WASHINGTON – Reports that welfare debit cards are being used to withdraw cash at pot shop ATMs has prompted some Colorado Republicans to draft legislation to prevent misuse of the food stamp funds.
The bill set for introduction here Monday is called the “Preserving Welfare for Needs Not Weed Act,” and its authors include Reps. Cory Gardner and Scott Tipton.
“It’s time to close this ‘pot shop loophole’ before it gets any bigger,” the lawmakers said in a letter circulating Thursday among House lawmakers.
Congress passed legislation in 2012 to prohibit access to welfare benefits at ATMS located in strip clubs, liquor stores and casinos.
But with the recent advent of legalized pot sales in states including Colorado, lawmakers say the law needs to be updated and pot shops added to the list.
“This bill does not comment on whether it makes sense for states to legalize the sale of pot, as Colorado and Washington have done,” the lawmakers said.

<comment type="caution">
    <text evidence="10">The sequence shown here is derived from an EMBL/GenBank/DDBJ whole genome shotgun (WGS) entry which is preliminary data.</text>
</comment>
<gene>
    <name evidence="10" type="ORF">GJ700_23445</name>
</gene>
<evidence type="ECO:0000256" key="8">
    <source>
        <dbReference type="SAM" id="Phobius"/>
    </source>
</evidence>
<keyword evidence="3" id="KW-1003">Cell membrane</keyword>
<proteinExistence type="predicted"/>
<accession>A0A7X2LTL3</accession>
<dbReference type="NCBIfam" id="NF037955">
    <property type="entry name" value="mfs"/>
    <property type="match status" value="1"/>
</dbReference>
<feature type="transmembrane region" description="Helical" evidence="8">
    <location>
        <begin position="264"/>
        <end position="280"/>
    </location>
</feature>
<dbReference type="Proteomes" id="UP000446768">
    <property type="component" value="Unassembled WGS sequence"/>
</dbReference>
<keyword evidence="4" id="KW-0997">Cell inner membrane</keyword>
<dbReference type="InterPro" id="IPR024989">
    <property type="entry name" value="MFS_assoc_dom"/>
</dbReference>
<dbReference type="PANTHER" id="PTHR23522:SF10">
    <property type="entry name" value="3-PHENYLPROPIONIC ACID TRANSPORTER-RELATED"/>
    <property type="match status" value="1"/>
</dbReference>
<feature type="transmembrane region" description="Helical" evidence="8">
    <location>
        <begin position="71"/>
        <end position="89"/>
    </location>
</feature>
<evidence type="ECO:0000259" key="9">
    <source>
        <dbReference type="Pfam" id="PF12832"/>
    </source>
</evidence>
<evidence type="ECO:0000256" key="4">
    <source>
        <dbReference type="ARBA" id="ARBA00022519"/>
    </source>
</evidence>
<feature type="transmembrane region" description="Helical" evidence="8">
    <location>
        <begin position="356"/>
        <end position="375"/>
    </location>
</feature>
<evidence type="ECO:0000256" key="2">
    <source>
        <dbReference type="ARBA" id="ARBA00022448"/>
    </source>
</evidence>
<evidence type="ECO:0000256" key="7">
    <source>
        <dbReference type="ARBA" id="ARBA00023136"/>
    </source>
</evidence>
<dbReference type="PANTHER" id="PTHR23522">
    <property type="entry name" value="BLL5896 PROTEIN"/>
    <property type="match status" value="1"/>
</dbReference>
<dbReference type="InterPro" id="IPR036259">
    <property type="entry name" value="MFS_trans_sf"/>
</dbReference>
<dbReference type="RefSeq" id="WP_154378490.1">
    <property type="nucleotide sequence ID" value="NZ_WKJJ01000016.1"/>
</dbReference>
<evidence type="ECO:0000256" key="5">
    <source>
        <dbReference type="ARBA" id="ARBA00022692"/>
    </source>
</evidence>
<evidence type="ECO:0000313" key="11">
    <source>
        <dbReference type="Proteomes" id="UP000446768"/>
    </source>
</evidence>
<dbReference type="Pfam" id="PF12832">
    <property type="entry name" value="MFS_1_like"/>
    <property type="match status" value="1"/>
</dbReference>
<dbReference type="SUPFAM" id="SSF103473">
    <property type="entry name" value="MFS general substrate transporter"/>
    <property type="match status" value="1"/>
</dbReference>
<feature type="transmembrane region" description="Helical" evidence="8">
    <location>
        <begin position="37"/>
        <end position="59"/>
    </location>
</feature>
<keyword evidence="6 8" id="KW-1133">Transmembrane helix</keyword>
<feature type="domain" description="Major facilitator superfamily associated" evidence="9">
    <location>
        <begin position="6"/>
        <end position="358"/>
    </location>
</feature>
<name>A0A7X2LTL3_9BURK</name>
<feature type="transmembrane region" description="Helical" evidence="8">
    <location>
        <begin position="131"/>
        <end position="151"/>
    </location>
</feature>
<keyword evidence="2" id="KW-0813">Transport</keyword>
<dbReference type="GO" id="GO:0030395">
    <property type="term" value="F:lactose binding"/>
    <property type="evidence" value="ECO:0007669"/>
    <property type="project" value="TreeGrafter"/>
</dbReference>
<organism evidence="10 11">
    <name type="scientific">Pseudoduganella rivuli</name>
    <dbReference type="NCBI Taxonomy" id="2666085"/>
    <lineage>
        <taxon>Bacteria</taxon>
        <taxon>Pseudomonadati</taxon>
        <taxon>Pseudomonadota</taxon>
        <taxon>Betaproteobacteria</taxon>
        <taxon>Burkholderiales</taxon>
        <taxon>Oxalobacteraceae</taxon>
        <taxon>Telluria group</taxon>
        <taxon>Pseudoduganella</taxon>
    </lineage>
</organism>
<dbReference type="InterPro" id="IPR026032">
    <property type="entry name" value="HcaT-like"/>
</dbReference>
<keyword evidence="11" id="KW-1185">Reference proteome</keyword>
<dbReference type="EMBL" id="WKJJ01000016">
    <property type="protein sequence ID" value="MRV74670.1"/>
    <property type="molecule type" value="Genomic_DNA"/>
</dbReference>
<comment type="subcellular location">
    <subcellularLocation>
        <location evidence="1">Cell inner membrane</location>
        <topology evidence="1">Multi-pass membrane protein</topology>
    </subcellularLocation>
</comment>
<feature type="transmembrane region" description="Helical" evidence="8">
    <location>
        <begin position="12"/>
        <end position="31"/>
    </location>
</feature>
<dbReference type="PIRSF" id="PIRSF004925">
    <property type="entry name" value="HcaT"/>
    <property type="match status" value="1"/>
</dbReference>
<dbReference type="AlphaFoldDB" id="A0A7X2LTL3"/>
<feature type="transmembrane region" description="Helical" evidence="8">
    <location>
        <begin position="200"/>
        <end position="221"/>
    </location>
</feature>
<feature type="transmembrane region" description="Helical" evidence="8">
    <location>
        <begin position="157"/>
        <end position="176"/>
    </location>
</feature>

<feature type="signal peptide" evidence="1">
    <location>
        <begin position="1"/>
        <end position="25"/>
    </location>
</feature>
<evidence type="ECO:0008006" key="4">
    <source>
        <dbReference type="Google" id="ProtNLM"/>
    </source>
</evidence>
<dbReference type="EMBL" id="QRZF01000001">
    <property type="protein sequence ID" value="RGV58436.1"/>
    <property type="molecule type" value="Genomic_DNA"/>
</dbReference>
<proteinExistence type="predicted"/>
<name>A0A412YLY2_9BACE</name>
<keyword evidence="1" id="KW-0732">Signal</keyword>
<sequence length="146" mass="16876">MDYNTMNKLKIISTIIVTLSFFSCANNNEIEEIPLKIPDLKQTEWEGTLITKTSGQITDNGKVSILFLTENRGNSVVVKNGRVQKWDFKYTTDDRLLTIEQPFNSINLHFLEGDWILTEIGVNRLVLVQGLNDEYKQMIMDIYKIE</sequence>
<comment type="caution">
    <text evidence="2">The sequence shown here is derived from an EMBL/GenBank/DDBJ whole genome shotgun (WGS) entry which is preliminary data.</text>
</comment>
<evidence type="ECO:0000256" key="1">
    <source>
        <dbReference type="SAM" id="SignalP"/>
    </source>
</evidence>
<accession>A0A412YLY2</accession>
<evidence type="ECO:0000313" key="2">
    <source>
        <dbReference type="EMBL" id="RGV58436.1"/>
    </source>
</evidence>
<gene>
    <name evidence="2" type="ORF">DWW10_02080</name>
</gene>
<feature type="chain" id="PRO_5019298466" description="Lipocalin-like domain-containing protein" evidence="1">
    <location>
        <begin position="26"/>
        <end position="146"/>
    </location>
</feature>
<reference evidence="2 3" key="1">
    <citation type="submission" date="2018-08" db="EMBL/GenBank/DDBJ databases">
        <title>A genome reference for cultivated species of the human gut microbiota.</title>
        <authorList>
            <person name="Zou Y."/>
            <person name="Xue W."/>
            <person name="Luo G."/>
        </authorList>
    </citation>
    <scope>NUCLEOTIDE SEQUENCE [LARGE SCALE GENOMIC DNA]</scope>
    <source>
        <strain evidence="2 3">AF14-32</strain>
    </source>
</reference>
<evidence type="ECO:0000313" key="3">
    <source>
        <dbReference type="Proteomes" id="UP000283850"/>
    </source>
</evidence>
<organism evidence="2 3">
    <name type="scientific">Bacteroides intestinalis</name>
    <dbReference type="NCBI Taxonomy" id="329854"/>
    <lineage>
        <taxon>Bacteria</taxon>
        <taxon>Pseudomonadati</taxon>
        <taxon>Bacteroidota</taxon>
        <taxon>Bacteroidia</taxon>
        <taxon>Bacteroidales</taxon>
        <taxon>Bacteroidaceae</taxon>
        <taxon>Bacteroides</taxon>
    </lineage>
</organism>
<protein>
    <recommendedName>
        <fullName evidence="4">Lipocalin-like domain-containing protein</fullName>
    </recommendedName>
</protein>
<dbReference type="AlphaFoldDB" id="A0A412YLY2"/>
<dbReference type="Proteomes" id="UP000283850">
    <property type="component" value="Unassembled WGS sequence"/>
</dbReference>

“It simply says that, wherever pot is legally sold, welfare recipients shouldn’t be able to readily access welfare funds to pay for it. This taxpayer money is meant to support the basic needs of low-income families with children, including reconnecting parents with work—not to purchase marijuana,” the lawmakers said.
The effort is also led by Republican Rep. Dave Reichert of Washington state, who chairs the Ways and Means subcommittee on human resources.
According to draft language obtained by The Colorado Observer, the legislation could take as long as two years to enact if it is passed by the House, Senate, and signed into law by President Barack Obama.
A recent report by National Review Online said that welfare beneficiaries withdrew thousands of dollars in public-assistance-cash from ATMS at weed shops in Colorado.
During the first month of legalized sales, more than $5,000 was withdrawn through 64 transactions at shops selling marijuana, according to records obtained by the online magazine.
The Colorado legislature passed a law last year blocking those transactions at liquor stores, bars, gun shops and casinos, but refused this year to add pot shops and strip joints to the list.